|Publication number||US5668921 A|
|Application number||US 08/543,186|
|Publication date||Sep 16, 1997|
|Filing date||Oct 13, 1995|
|Priority date||Oct 14, 1994|
|Also published as||DE4436713A1, DE4436713B4|
|Publication number||08543186, 543186, US 5668921 A, US 5668921A, US-A-5668921, US5668921 A, US5668921A|
|Original Assignee||Essler; Karl-Hermann|
|Export Citation||BiBTeX, EndNote, RefMan|
|Patent Citations (17), Referenced by (10), Classifications (10), Legal Events (3)|
|External Links: USPTO, USPTO Assignment, Espacenet|
1. Field of the Invention
My present invention relates to a hot-air dryer with an infrared irradiator. More particularly, the invention relates to an apparatus for the drying of an article, e.g. a coated web of a flexible material, lacquered objects on a conveyor line, or other articles.
2. Background of the Invention
In the drying of high-gloss papers and particle board or other generally flat objects or webs of flexible material and in the drying of lacquer on painted or printed articles such as small containers like toothpaste tubes and in other applications where water-based coating or organic solvent coating must be dry, hot-air dryers are commonly used. Such dryers provide housings with plenums formed with slit-like nozzles for directing hot air onto the article to be dried. It is not uncommon for the hot-air system to be accompanied by an infrared heating of the articles from infrared irradiators disposed separate from and possibly proximal to the hot-air nozzle units so that the articles are heated by both the hot air and the infrared irradiation trained upon the articles so that the water or organic solvent can be evaporated.
The hot air is generally heated at a central location and transported by a duct system to the housings provided with the slit-type nozzles.
There are also units provided with slit-type nozzles into which a heating system is integrated to avoid the thermal losses of lengthy duct work. In this manner energy losses can be limited and a saving in cost can be gained. Such apparatus, however, is comparatively bulky and thus can take up an excessive amount of space. The spatial requirements are considerable in part because the infrared heaters which are used generally must be provided with coolers so that the supports for heat-generating coils and the coils themselves will not be damaged by the heat evolved by such heating units.
It is the principal object of the present invention to provide a heating unit with low spatial requirements which can provide drying of articles of the type described, by way of example, in an economical manner.
It is another object of the invention to provide an improved heater for the hot-air drying of articles which can be constructed more economically than earlier heating units.
Still another object of this invention is to provide an improved hot-air dryer which is free from drawbacks of earlier systems.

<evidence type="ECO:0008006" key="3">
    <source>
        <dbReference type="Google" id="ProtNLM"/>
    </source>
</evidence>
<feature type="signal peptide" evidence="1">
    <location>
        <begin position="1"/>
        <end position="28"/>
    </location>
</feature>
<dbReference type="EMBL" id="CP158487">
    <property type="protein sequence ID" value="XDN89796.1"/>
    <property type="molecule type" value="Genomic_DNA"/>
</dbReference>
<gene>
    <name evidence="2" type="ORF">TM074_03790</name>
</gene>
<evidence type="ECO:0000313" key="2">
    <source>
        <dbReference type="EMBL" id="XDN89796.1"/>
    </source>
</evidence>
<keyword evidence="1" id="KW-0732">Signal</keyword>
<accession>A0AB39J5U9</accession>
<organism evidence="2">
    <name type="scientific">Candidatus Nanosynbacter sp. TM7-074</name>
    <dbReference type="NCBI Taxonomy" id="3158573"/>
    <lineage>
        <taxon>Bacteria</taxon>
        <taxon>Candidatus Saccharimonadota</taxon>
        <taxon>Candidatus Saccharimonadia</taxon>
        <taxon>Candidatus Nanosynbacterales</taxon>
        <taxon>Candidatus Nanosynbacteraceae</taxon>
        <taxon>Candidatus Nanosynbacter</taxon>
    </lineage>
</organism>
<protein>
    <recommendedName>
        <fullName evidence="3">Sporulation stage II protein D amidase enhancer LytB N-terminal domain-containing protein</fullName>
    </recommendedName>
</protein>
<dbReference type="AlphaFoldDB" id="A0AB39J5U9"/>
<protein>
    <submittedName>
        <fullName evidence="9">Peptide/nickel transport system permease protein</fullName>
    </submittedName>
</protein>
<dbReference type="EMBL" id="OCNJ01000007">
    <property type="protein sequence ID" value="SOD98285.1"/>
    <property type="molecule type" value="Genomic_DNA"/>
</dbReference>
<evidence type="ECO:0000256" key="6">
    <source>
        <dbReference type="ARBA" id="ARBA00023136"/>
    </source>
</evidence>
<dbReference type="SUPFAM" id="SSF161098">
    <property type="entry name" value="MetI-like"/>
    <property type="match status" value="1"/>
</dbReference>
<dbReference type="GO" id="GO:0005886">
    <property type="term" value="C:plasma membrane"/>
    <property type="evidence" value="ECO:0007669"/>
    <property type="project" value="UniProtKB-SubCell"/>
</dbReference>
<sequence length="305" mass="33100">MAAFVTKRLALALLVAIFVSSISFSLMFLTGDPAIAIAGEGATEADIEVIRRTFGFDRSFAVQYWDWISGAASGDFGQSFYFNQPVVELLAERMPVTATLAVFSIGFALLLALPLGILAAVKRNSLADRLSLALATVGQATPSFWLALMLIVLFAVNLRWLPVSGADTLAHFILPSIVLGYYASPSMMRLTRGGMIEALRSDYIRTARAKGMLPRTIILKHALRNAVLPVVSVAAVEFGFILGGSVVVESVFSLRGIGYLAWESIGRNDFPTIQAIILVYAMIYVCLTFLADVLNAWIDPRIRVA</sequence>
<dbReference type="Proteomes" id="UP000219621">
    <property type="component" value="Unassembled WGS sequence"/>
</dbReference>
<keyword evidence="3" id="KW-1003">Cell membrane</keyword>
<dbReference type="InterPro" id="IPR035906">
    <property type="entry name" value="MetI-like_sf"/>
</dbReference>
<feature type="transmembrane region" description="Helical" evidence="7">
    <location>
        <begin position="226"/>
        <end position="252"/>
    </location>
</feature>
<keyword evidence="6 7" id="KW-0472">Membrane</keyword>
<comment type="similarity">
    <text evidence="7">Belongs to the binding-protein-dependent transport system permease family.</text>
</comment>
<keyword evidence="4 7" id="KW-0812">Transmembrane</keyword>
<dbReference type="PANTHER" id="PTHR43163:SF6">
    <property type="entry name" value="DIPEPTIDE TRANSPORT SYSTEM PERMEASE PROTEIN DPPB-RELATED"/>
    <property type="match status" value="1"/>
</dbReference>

These objects and others which will become apparent hereinafter are attained by incorporating in the housing and particularly in the plenum of a housing communicating with a slit of a hot-air blower, an infrared irradiator which at least in part can serve to heat the hot air discharged by the nozzle toward the articles to be dried. More particularly, the dryer of the invention can comprise a housing, preferably an elongated housing, having a slit which can extend in the longitudinal dimension of the housing and communicates with a plenum thereof supplied with air, e.g. via a blower. The infrared irradiator may be an infrared lamp within the housing or another elongated infrared source extending advantageously the full length of that slit.
As a consequence, the air can be heated within the housing or, stated otherwise, the hot air can be generated within the housing and infrared irradiation from the housing may also be directed onto the article or articles to be dried. In this case, the slit can be defined between walls which are transparent or at least permeable to the radiation so that the infrared irradiation radiantly transmitted to the articles may provide most of the heat required to dry the latter, the balance of the thermal energy being supplied to the articles by the heated air. The air, as it is heated by conduction from the infrared irradiator, serves as a coolant in the latter.
It will be apparent that practically all of the thermal energy generated in the system is thus utilized for drying purposes and there are practically no losses since there is no ductwork through which heated air must travel according to the invention. The apparatus of the invention requires little space and for a large number of slits can occupy relatively little space.
The housings may be disposed adjacent one another so that a multiplicity of relatively closely-spaced parallel slits are provided and two or more longitudinally-extending slits can be provided in a single housing with at least one infrared heater and preferably an infrared heater per slit. The housings may be provided in series as well, connected to a common source of the air.
According to a feature of the invention, the walls of radiation permeable material are composed of quartz glass and may be provided with a coating which controls the radiation permeability thereof. They may be provided of a material which is darkenable as may be desired for such control.
Preferably the or each nozzle is defined between walls which are inclined to one another and a flange in the direction of flow of the air stream through the nozzles and the edges of these walls may be beveled so that the edges are parallel to one another at the nozzles. The nozzles may be defined by metallic mouthpieces which can be attached to the quartz plates forming the walls to minimize potential damage to the walls at the slit.